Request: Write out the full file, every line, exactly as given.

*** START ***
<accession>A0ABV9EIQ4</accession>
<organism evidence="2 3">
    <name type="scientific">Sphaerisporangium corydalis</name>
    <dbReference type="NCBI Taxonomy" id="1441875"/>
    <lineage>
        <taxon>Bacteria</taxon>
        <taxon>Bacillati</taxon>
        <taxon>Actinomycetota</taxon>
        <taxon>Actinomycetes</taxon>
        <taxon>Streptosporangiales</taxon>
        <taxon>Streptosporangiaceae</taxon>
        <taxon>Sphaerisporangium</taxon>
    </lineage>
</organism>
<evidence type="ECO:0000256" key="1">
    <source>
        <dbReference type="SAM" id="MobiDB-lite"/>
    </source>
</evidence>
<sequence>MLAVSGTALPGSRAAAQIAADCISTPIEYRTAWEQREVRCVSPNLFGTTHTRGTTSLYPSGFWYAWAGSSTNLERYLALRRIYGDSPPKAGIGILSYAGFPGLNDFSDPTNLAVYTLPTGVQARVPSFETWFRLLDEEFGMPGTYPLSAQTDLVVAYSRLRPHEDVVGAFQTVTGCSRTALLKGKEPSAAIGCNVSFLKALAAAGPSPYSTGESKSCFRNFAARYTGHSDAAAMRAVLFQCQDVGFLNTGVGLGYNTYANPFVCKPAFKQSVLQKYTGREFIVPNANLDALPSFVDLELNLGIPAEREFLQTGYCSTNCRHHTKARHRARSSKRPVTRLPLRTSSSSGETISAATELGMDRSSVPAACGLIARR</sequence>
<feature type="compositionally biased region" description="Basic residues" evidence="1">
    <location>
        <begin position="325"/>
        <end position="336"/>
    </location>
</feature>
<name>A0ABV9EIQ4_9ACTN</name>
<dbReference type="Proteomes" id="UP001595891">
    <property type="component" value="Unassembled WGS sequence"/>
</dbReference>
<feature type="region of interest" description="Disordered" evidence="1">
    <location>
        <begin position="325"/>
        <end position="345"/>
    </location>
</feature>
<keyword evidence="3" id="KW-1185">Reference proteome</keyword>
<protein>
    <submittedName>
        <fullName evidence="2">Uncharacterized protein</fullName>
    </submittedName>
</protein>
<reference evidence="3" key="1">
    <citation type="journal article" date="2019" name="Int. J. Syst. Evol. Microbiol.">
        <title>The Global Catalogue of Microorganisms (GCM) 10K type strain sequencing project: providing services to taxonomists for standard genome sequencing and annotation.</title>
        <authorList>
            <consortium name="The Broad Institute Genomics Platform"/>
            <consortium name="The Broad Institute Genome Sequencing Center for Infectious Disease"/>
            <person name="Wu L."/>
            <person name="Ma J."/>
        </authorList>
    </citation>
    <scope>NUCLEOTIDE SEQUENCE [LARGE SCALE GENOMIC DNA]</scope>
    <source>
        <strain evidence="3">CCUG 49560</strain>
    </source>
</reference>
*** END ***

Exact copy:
<accession>A0ABV9EIQ4</accession>
<organism evidence="2 3">
    <name type="scientific">Sphaerisporangium corydalis</name>
    <dbReference type="NCBI Taxonomy" id="1441875"/>
    <lineage>
        <taxon>Bacteria</taxon>
        <taxon>Bacillati</taxon>
        <taxon>Actinomycetota</taxon>
        <taxon>Actinomycetes</taxon>
        <taxon>Streptosporangiales</taxon>
        <taxon>Streptosporangiaceae</taxon>
        <taxon>Sphaerisporangium</taxon>
    </lineage>
</organism>
<evidence type="ECO:0000256" key="1">
    <source>
        <dbReference type="SAM" id="MobiDB-lite"/>
    </source>
</evidence>
<sequence>MLAVSGTALPGSRAAAQIAADCISTPIEYRTAWEQREVRCVSPNLFGTTHTRGTTSLYPSGFWYAWAGSSTNLERYLALRRIYGDSPPKAGIGILSYAGFPGLNDFSDPTNLAVYTLPTGVQARVPSFETWFRLLDEEFGMPGTYPLSAQTDLVVAYSRLRPHEDVVGAFQTVTGCSRTALLKGKEPSAAIGCNVSFLKALAAAGPSPYSTGESKSCFRNFAARYTGHSDAAAMRAVLFQCQDVGFLNTGVGLGYNTYANPFVCKPAFKQSVLQKYTGREFIVPNANLDALPSFVDLELNLGIPAEREFLQTGYCSTNCRHHTKARHRARSSKRPVTRLPLRTSSSSGETISAATELGMDRSSVPAACGLIARR</sequence>
<feature type="compositionally biased region" description="Basic residues" evidence="1">
    <location>
        <begin position="325"/>
        <end position="336"/>
    </location>
</feature>
<name>A0ABV9EIQ4_9ACTN</name>
<dbReference type="Proteomes" id="UP001595891">
    <property type="component" value="Unassembled WGS sequence"/>
</dbReference>
<feature type="region of interest" description="Disordered" evidence="1">
    <location>
        <begin position="325"/>
        <end position="345"/>
    </location>
</feature>
<keyword evidence="3" id="KW-1185">Reference proteome</keyword>
<protein>
    <submittedName>
        <fullName evidence="2">Uncharacterized protein</fullName>
    </submittedName>
</protein>
<reference evidence="3" key="1">
    <citation type="journal article" date="2019" name="Int. J. Syst. Evol. Microbiol.">
        <title>The Global Catalogue of Microorganisms (GCM) 10K type strain sequencing project: providing services to taxonomists for standard genome sequencing and annotation.</title>
        <authorList>
            <consortium name="The Broad Institute Genomics Platform"/>
            <consortium name="The Broad Institute Genome Sequencing Center for Infectious Disease"/>
            <person name="Wu L."/>
            <person name="Ma J."/>
        </authorList>
    </citation>
    <scope>NUCLEOTIDE SEQUENCE [LARGE SCALE GENOMIC DNA]</scope>
    <source>
        <strain evidence="3">CCUG 49560</strain>
    </source>
</reference>